In an observational, case controlled study conducted between 2008 and 2011 there were 119 outpatient total hip replacements performed using the anterior approach. These were compared with inpatient controls n= 78. There was no difference in complications or blood loss. However, there was a total cost reduction of $6,778 in the outpatient group. We are very excited to now offer outpatient anterior total hip replacement surgery, total knee replacement surgery and unicompartmental knee replacement to our select patients.

Aynardi et al., HSS J 2014.
Cross MB, Berger R. Feasibility and safety of performing outpatient unicompartmental knee arthroplasty. Int Orthop. 2014 Feb;38(2):4437.
Gondusky JS, Choi L, Khalaf N, Patel J, Barnett S, Gorab R. Day of surgery discharge after unicompartmental knee arthroplasty: an effective perioperative pathway. J Arthroplasty. 2014 Mar;29(3):5169.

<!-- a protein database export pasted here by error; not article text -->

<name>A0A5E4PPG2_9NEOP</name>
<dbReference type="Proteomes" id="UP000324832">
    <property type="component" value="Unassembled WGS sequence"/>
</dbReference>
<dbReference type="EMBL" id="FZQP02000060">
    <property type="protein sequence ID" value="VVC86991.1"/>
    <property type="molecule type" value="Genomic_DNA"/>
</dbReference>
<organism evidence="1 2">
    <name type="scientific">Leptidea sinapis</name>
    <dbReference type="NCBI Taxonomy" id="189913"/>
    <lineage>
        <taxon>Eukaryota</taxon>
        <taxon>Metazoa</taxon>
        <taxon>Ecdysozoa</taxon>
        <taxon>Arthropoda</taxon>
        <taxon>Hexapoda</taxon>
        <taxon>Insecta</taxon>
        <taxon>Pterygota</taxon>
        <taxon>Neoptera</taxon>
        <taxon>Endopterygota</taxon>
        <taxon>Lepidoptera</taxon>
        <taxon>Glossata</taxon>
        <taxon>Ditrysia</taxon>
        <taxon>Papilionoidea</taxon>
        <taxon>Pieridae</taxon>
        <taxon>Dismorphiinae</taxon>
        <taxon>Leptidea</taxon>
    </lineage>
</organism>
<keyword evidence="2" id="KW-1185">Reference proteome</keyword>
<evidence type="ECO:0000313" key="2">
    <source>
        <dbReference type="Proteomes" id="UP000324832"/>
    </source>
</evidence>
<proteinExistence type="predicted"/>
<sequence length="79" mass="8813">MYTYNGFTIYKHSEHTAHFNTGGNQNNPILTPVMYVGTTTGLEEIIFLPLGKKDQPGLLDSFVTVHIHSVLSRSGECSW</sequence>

Berger RA, Kusuma SK, Sanders SA, Thill ES, Sporer SM. The feasibility and perioperative complications of outpatient knee arthroplasty, Clin Orthop Relat Res. 2009 Jun;467(6):14439.
Larsen K, Hansen TB, Soballe K, Kehlet H. Patient reported outcome after fasttrack knee arthroplasty. Knee Surg Sports Traumatol Arthrosc. 2012 Jun;20(6):112835.

Autologous Platelet Rich Plasma (PRP) therapies have become increasingly popular within the field of orthopedics over the past 5 years. PRP is defined as “a volume of plasma that has a platelet count above baseline of whole blood.” PRP contains many growth factors important in tissue healing and regeneration. Current applications supported by recent literature show evidence for use of PRP in lateral epicondylitis (tennis elbow), patellar tendonitis, arthritis and muscle injuries.

Multiple PRP injections are more effective than single injections and hyaluronic acid in knees with early osteoarthritis: a randomized, double-blind, placebo-controlled trial »

The effects of repeated intra-articular PRP injections on clinical outcomes of early osteoarthritis of the knee »

Hsu et al. “Plateletrich Plasma in Orthopaedic Applications: Evidencebased Recommendations for Treatment”, JAAOS December 2013